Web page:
Matt Walsh is wrong about: Minimum wage

Matt ignored his own past advice about college being a waste of time and money for most professions by basing his "value" of jobs on how much education and training is needed to perform a job. The more education, the more valuable the job is, which is doubly ironic since Matt consistently dismisses the idea that college is necessary and since he never actually graduated from college himself.

Matt Walsh is wrong about: Justice

I don't know what Matt wants, but it certainly isn't justice. I’d like to believe he’s smart enough to deduce that the lukewarm way this case was handled by the prosecution made a just outcome impossible. After his hypocritical and morally backwards diatribe against rioting, as well as his pathetically ignorant indictment of the black community for what he perceives to be its shortcomings, I can only assume that Matt will bend any fact scenario until it makes him feel right. After all, if he’s right he gets to be Captain Correct Conservative Christian Crusader (copyright pending).

Matt Walsh is wrong about: Feminism

If Matt took the time to visit a Gender Studies department — despite the clear risk that he might melt like Dracula exposed to sunlight — or if he bothered to talk to historians or sociologists specializing in gender issues, he would find that most thoughtful self-described feminists see institutionalized gender as something that can hurt men too. There's a very good reason why more academic departments are being named “Gender Studies” departments instead of “Women's Studies”.

Matt Walsh is (still) wrong about: Marriage equality

Usually the trouble with describing how Matt Walsh is wrong is figuring out how to debunk his argument without simply blaming his wrongness on the parfait of logical fallacies that he seems to be so fond of. Luckily, that’s not an issue here because Matt doesn't actually present much of a coherent argument, though, per the norm, he does engage in a number of fallacies.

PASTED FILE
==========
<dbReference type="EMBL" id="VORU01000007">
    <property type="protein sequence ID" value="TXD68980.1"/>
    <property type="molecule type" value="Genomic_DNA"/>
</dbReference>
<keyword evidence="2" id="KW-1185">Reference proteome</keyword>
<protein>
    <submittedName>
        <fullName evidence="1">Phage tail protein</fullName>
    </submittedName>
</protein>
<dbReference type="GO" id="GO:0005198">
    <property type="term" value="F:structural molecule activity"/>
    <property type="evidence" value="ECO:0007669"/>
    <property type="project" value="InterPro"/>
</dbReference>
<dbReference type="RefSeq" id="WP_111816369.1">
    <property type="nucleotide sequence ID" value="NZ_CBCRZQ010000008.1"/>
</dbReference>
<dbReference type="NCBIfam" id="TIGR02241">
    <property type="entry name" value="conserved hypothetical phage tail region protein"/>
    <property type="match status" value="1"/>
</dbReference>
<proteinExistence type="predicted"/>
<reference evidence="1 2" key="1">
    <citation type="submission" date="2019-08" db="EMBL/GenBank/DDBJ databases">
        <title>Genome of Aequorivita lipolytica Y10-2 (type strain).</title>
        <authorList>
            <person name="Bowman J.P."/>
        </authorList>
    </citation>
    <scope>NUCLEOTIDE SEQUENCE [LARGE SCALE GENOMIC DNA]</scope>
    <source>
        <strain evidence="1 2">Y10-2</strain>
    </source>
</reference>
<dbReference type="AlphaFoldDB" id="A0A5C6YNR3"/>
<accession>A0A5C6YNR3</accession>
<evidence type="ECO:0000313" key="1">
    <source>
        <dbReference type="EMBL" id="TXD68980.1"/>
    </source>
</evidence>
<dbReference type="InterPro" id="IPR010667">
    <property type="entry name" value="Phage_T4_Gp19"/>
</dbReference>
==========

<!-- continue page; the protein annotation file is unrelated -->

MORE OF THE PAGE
Matt Walsh is wrong about: What the word “equality” means

Most of us don’t care that much that gay marriages be considered equal in terms of the moral perspectives of specific individuals, churches, or groups. If you want to say that your marriage is better than a gay marriage, by all means go ahead. What advocates of gay marriage are seeking is equal protection under the law for same-sex couples. That’s what we call marriage equality, and I think you ignore that because it hurts your argument.

Matt Walsh is wrong about: Micro-aggressions

Imagine being subjected to some seemingly small form of prejudice or micro-aggression every day of your life. Imagine not being able to escape it. Imagine being told that when you experience these things that you "need to get a thicker skin", "stop being so sensitive", or "learn to take a joke", which are all things Matt says. Some, if not most, of the people Matt is passing judgement on have been tortured with these micro-aggressions for a long time, and some are at the point where each one sets something off. Doubtless, there are people in this country who are too sensitive or get offended too often, but for the rest of us, micro-aggressions are a very real thing, and not the product of desiring pity or being bored.

Matt Walsh is wrong about: Violence against women

For thoughtful people, the reason why male assaults on females deserve our particular attention is because there is a sad history of those in power — which for most of history has meant men — abusing those who don't have the same amount of power — which for most of history has meant women. It's the same reason that the public is so outraged by the recent Ferguson shooting. Other similar situations that involved a white victim are equally awful. But, we cannot ignore history, and there has been a long, horrible, and continuing history of oppression, discrimination, and brutality directed from white people toward black people, and the knowledge of that history colors the present.

Matt Walsh is wrong about: Saving the world

The problem with Walsh isn’t that there’s so much he doesn’t understand. The problem is that he is incredibly unaware of how much he doesn’t understand. He doesn’t want to understand. He doesn’t want to understand you; he wants you to be more like him. One gets the feeling that if asked to walk a mile in someone’s shoes, Walsh would literally take said person’s shoes, put them on, and walk for exactly one mile. “There,” he might say, “Now do you see that you should just ____?“
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